instead there should be actual physical division of the property pursuant to final decree. by metes and bounds. The Legislature has assigned special meaning to partition under the aforesaid Explanation with a view to safeguard the interest of the Revenue. Any assessee claiming partition of HUF must prove the disruption of the status of HUF in ac- cordance with the provisions of Section 171 having special regard to the Explanation. The assessee must prove that a partition effected by agreement or through court's decree, was followed by actual physical division of the property. In the absence of such proof partition is not sufficient to disrupt the status of Hindu Undivided Family for the purpose of assessment of tax. Under the Hindu Law members of a joint family may agree to partition of the joint family property by private settlement, agreement, arbitration or through court's decree. Members of the family may also agree to share the income from the property according to their re- spective share. In all such eventualities joint status of family may be disrupted but such disruption of family status is not recognised by the Legislature for purposes of Income Tax. Section 171 of the Act and the Explanation to it, prescribes a special meaning to partition which is different from the general principles of Hindu Law. It contains a deeming provision under which partition of the property of HUF is accepted only if there has been actual physical division of the property, in the absence of any such proof, the HUF shall be deemed to continue for the purpose of assessment of tax. Any agreement between the members of the joint family effecting partition, or a decree of the Court for partition cannot terminate the status of HUF unless it is shown that the joint family property was physically divided in accordance with the agreement or decree of the Court.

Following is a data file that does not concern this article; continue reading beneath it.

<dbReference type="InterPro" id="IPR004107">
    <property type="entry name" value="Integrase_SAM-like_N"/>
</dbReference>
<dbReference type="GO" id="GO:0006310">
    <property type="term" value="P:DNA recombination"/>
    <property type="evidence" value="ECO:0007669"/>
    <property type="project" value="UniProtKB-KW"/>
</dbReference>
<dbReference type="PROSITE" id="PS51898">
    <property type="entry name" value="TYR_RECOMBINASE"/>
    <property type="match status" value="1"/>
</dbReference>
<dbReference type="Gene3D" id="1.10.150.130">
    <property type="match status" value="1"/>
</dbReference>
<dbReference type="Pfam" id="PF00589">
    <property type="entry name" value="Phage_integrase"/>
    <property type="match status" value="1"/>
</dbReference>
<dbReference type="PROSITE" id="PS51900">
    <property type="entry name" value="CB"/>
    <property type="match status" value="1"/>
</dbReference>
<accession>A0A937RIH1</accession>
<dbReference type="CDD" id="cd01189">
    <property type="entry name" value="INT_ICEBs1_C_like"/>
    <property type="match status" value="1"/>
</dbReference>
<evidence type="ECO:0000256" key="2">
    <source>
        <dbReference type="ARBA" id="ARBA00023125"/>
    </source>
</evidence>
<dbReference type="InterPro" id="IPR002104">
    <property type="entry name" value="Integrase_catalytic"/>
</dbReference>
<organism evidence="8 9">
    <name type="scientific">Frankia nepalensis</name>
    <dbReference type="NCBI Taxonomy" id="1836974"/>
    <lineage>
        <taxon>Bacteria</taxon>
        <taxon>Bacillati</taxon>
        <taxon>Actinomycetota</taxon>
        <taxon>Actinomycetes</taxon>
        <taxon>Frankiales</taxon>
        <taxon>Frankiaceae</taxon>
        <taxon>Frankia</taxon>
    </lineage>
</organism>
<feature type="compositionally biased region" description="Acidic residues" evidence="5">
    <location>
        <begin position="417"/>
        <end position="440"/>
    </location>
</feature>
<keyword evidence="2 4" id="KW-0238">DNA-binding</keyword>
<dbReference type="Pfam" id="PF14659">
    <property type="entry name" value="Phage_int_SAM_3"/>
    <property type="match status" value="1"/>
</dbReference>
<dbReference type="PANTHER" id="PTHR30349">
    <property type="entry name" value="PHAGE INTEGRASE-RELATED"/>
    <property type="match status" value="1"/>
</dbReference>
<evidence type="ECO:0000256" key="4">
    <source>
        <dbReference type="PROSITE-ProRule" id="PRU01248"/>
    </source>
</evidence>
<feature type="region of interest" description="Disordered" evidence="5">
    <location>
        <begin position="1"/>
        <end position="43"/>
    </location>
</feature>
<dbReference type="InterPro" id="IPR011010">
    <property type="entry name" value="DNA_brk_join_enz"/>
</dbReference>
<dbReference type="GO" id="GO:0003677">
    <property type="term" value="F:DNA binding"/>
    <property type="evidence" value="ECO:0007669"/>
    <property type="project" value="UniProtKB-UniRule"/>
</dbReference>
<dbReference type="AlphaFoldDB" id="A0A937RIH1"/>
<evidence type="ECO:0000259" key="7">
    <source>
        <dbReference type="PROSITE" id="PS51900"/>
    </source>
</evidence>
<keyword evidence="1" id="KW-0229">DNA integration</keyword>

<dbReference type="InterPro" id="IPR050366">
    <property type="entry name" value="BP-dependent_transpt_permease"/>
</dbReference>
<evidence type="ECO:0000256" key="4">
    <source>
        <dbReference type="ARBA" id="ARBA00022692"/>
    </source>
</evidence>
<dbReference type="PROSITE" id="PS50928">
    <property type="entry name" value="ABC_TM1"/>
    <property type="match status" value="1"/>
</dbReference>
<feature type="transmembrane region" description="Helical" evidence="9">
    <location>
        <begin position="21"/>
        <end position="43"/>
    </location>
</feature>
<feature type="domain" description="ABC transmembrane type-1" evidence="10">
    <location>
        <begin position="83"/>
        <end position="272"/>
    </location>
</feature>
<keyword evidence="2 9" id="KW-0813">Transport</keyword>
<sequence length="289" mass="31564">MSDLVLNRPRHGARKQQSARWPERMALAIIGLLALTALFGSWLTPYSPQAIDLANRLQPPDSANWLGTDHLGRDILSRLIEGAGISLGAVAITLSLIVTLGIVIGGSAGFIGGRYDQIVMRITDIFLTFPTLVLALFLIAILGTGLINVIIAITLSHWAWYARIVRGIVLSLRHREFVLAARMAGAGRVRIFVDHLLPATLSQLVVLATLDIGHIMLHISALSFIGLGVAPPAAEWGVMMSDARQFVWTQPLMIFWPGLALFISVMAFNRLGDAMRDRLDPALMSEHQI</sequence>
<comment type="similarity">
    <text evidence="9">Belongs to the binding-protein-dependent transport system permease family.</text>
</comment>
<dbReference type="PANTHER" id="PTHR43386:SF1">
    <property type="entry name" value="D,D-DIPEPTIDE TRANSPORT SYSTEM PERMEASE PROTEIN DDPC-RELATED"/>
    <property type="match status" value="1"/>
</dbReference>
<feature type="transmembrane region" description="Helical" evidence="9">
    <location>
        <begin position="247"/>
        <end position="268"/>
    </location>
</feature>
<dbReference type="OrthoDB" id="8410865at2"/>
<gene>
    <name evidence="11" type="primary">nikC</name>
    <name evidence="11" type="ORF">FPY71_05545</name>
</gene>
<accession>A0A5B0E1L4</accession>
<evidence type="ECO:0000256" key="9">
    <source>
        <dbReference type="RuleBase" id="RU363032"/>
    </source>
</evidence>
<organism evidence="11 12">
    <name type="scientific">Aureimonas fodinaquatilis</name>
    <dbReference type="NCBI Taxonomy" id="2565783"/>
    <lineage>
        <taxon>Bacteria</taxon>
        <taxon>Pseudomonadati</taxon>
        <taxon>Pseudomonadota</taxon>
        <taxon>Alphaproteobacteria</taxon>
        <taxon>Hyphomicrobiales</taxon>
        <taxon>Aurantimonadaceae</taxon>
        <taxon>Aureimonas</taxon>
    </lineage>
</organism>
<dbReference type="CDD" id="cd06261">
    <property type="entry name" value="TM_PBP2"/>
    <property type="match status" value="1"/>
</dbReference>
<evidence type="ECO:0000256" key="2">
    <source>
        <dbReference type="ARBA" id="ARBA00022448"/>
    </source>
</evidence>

480 On behalf of the respondent it was urged that the High Court has placed reliance on a Full Bench decision of Kerala High Court in Parameswaran Nambudiripad v. Inspecting As- sistant Commissioner of Agricultural Income-tax, 72 I.T.R. 664 where it was held that if the HUF was in fact not in existence during any part of an accounting period. and the HUF as such had not received any income, the family could not be assessed to tax as HUF. The view taken by the Full Bench has been approved by this Court in Inspecting Assist- ant Commissioner of Agricultural Income Tax and Sales Tax (Special), Kozhikode v. Poomuli Manekkal Parameswaran Nam- boodiripad, 33 I .T.R. 108. On a careful scrutiny of the judgment of this Court we find that in that case interpreta- tion of Section 29 of the Kerala Agricultural Income Tax Act 1950 as amended in 1964 was involved. Section 29 after its amendment in 1964 made provision for assessment of Agricul- tural tax after partition of a Hindu Undivided Family. Under that Section there was no provision in the nature of Expla- nation to Section 171 of the Income Tax Act. This Court had no occasion to interpret Section 171 instead the Court interpreted Section 29 of that Act which is quite different from Section 17 1, therefore the appellant cannot draw any support from that decision. In Kaloomal Tapeshwar Prasad v.C.I.T., Kanpur, 133 I.T.R. 690 this Court interpreted Section 171 of the Act in detail. On an elaborate discussion the Court held that under the Hindu Law it is not necessary that the property must in every case be partitioned by metes and bounds or physically into different portions to complete a partition. Disruption of status can be brought about by any of the modes permissible under the Hindu Law and it is open to the parties to enjoy their share of property in any manner known to law according to their desire but the Income Tax Law does not accept any such partition for the purposes of assessment of tax instead it has introduced certain conditions of its own to give effect to the partition under Section 17 1 of the Act. The Court held that in order to claim disruption of HUF on the basis of partition it is necessary to show that the partition had been effected physically by metes ,red bounds. and in the absence of any such proof, the property would continue to be treated as belonging to the HUF and its income would continue to be included in its total income treating the assesse as HUF.